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Scaling up nutrition in fragile and conflict-affected states: The pivotal role of governance

Listed author(s):
  • Taylor, Sebastian A.J.
  • Perez-Ferrer, Carolina
  • Griffiths, Andrew
  • Brunner, Eric
Registered author(s):

    Acute and chronic undernutrition undermine conditions for health, stability and socioeconomic development across the developing world. Although fragile and conflict-affected states have some of the highest rates of undernutrition globally, their response to the multilateral ‘Scaling Up Nutrition’ (SUN) initiative in its first two-year period was ambivalent. The purpose of this research was to investigate factors affecting fragile and conflict-affected states' engagement with SUN, and to examine what differentiated those fragile states that joined SUN in its first phase from those that did not. Drawing on global databases (Unicef, World Bank, UNDP), and qualitative country case studies (Afghanistan, the Democratic Republic of Congo, Sierra Leone, Pakistan and Yemen) we used bivariate logistic regressions and principal component analysis to assess social, economic and political factors across 41 fragile states looking for systematic differences between those that had signed up to SUN before March 2013 (n = 16), and those that had not (n = 25). While prevalence of malnutrition, health system functioning and level of citizen empowerment had little or no impact on a fragile state's likelihood of joining SUN, the quality of governance (QOG) strongly predicted accession. SUN-signatory fragile states scored systematically better on the World Bank's Country Policy and Institutional Assessment (CPIA) and the Worldwide Governance Indicators ‘effectiveness of government’ indices. We conclude that strengthening governance in fragile states may enhance their engagement with initiatives such as SUN, but also (recognising the potential for endogeneity), that the way aid is structured and delivered in fragile states may be an underlying determinant of whether and how governance in such contexts improves. The research demonstrates that more nuanced analysis of conditions within and among countries classed as ‘fragile and conflict-affected’ is both possible and necessary if aid policies are to be shaped in ways that support rather than undermine growth in governance capacity.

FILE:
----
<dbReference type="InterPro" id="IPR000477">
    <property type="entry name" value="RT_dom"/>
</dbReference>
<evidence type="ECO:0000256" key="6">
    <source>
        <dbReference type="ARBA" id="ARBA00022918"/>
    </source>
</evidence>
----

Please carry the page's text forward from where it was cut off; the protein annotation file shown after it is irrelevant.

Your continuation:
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    File URL: http://www.sciencedirect.com/science/article/pii/S0277953614008144
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    Article provided by Elsevier in its journal Social Science & Medicine.

    Volume (Year): 126 (2015)
    Issue (Month): C ()
    Pages: 119-127

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    Handle: RePEc:eee:socmed:v:126:y:2015:i:c:p:119-127
    DOI: 10.1016/j.socscimed.2014.12.016
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    1. World Bank, 2013. "Improving Nutrition through Multisectoral Approaches," World Bank Other Operational Studies 16953, The World Bank.
    2. Daron Acemoglu & Simon Johnson & James A. Robinson, 2001. "The Colonial Origins of Comparative Development: An Empirical Investigation," American Economic Review, American Economic Association, vol. 91(5), pages 1369-1401, December.
    3. Edward D. Mansfield & Helen V. Milner & B. Peter Rosendorff, 2015. "Why Democracies Cooperate More: Electoral Control and International Trade Agreements," World Scientific Book Chapters,in: THE POLITICAL ECONOMY OF INTERNATIONAL TRADE, chapter 11, pages 227-263 World Scientific Publishing Co. Pte. Ltd..
    4. Wodon, Quentin & Zaman, Hassan, 2008. "Rising food prices in Sub-Saharan Africa : poverty impact and policy responses," Policy Research Working Paper Series 4738, The World Bank.
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